“I have always intended these lists to highlight the beauty of the diversity in our community,” wrote Madison 365 publisher and Chief Executive Officer Henry Sanders Jr. “I wanted young people here in Wisconsin to see role models of people who are succeeding, to know that it’s possible for people of color to achieve great things here and to highlight people of color doing great work in a variety of fields and pursuits.”
Sanchez’s father, Emilio, a Mexican immigrant, and her mother, Helen Capetillo, encouraged their daughter to attend college, even though Sanchez felt unsure she was college material at first.
After graduating with her degree in communications studies and political science from Winona (Minn.) State University, Sanchez worked in the private sector in the St. Paul-Minneapolis area for five years.
During that time, she volunteered at college fairs in the Twin Cities to encourage others to attend college and realized she wanted to work with students full time in admissions.
Sanchez started working in admissions at UW-La Crosse and earned a master’s degree in student affairs administration from the university.
She started at UW-Stout nearly 10 years ago. In addition to working in Multicultural Student Services advising students from different backgrounds, Sanchez also advised Latinos Unidos and Black Student Union student organizations.
“My goal is to promote higher education,” Sanchez said. “I would talk about why it is important to get an education. I always tell my students you need to finish your degree. You have to get from point A to D. You get admitted and then you get that degree.”
The support system at UW-Stout helps make sure students do just that, Sanchez said. “My job is the retention of underrepresented minority students,” she noted.
“It’s a world I know,” she said. “My job is personal to me. What has been a personal goal has now become a passion. I have seen a lot of students graduate and flourish. It’s has been an amazing part of my professional career.”
Sanchez believes intentional focus on working with students of color makes a difference in their college experience. The environment where students are learning is a critical piece in their development, retention and graduation.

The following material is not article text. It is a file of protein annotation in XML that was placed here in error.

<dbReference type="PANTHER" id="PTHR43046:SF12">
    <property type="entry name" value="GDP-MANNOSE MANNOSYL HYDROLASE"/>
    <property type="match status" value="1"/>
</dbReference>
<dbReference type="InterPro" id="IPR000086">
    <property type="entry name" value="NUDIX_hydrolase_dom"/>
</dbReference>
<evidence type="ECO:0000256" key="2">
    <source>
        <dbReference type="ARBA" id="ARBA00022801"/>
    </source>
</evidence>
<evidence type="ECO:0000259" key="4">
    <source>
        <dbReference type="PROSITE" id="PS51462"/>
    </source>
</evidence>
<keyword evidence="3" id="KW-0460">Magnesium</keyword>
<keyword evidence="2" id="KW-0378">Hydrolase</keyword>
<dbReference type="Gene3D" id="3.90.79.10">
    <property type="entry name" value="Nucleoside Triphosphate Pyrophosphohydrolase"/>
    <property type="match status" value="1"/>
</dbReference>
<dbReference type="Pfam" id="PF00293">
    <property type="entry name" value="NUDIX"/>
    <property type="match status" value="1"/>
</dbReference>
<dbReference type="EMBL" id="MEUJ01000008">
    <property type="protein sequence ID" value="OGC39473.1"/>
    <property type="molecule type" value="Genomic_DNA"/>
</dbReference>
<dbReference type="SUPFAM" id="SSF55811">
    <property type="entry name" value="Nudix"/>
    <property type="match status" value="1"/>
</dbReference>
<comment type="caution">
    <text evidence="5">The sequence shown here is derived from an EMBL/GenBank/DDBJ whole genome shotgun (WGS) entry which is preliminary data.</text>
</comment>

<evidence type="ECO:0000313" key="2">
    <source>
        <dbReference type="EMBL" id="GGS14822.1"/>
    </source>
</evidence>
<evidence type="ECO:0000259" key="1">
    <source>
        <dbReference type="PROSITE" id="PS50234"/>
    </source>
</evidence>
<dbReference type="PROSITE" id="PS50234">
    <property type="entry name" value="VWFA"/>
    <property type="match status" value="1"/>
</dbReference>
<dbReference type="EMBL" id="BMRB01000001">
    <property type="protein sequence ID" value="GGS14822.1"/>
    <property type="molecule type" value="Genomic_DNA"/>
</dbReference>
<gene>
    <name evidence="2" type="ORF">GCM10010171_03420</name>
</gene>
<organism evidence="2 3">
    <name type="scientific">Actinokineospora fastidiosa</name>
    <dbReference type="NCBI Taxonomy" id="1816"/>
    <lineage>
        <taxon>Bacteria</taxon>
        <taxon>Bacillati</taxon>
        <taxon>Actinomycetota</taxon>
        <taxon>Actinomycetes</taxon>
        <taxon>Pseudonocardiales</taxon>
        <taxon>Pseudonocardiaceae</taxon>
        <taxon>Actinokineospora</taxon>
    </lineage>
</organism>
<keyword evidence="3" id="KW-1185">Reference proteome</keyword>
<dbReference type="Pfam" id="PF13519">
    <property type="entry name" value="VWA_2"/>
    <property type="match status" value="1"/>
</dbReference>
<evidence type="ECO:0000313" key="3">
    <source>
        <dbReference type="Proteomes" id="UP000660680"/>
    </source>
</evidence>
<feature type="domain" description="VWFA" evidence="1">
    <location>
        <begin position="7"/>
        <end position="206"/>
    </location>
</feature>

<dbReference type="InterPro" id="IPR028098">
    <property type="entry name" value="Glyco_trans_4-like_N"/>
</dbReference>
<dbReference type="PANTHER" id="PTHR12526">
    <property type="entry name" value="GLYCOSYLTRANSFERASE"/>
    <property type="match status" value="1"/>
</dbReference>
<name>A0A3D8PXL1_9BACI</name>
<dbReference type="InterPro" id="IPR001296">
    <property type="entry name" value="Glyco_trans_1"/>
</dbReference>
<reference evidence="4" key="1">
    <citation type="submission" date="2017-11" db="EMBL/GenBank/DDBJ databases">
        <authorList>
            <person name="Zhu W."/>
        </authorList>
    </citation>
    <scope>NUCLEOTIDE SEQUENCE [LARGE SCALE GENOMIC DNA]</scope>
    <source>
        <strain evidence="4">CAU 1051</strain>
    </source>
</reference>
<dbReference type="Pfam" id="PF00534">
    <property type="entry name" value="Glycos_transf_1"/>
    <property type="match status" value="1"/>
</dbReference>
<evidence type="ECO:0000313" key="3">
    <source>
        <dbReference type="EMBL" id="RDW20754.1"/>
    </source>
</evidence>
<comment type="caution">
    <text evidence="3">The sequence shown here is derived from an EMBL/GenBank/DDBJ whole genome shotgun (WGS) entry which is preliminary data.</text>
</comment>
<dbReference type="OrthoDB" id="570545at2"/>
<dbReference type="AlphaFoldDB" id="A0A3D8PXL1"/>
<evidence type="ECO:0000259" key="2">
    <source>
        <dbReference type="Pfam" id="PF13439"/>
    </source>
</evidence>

“We want our alumni’s stories to be ones they can reflect on proudly, knowing their campus supported them in both their challenges and triumphs,” Sanchez said.
She believes in intentional advising, which entails assisting students in their college navigation from financial literacy and academics to career and personal leadership.
Sanchez also educates on cultural competency as it relates to self-awareness and other-awareness through teaching the intercultural development framework and conflict styles; microaggressions; and providing a space for courageous conversations.
Her goal is to create an environment where students feel heard, valued and welcomed to affirm they belong on campus.
“I understand a lot of pressures students have,” Sanchez said. “My goal is to inspire and let them take it from there. I love being student-centered. That is why I do what I do to help students through their college experiences and at the same time to help them understand their talents and abilities and gifts.”
UW-Stout has just over an 11% underrepresented minority population of students. The university has 842 undergraduate minority students and 129 minority graduate students.
UW-Stout offers Stoutward Bound, a learning and living community for first-year American ethnic minority students; Sanchez is a part of that program. Students move to campus two weeks before the start of the fall semester and participate in workshops on transitioning to college. They take general psychology and fundamentals of speech courses together.
The university also has a multicultural living community next year experience that allows students to learn about cultural competencies and goal setting.
Sanchez said she was humbled to be named to the list by Madison 365.
“I’m just doing what I am meant to do,” Sanchez said. “I appreciate it. My hope is to inspire inspiration.”
Sanders hopes readers learn something from the listing about real leaders in Wisconsin communities. “It’s critical to recognize and highlight our neighbors whose stories begin elsewhere, or who trace their roots to other parts of the world,” Sanders wrote. “Only then will we truly appreciate the contributions we all make to the prosperity of our communities, our state and our nation.”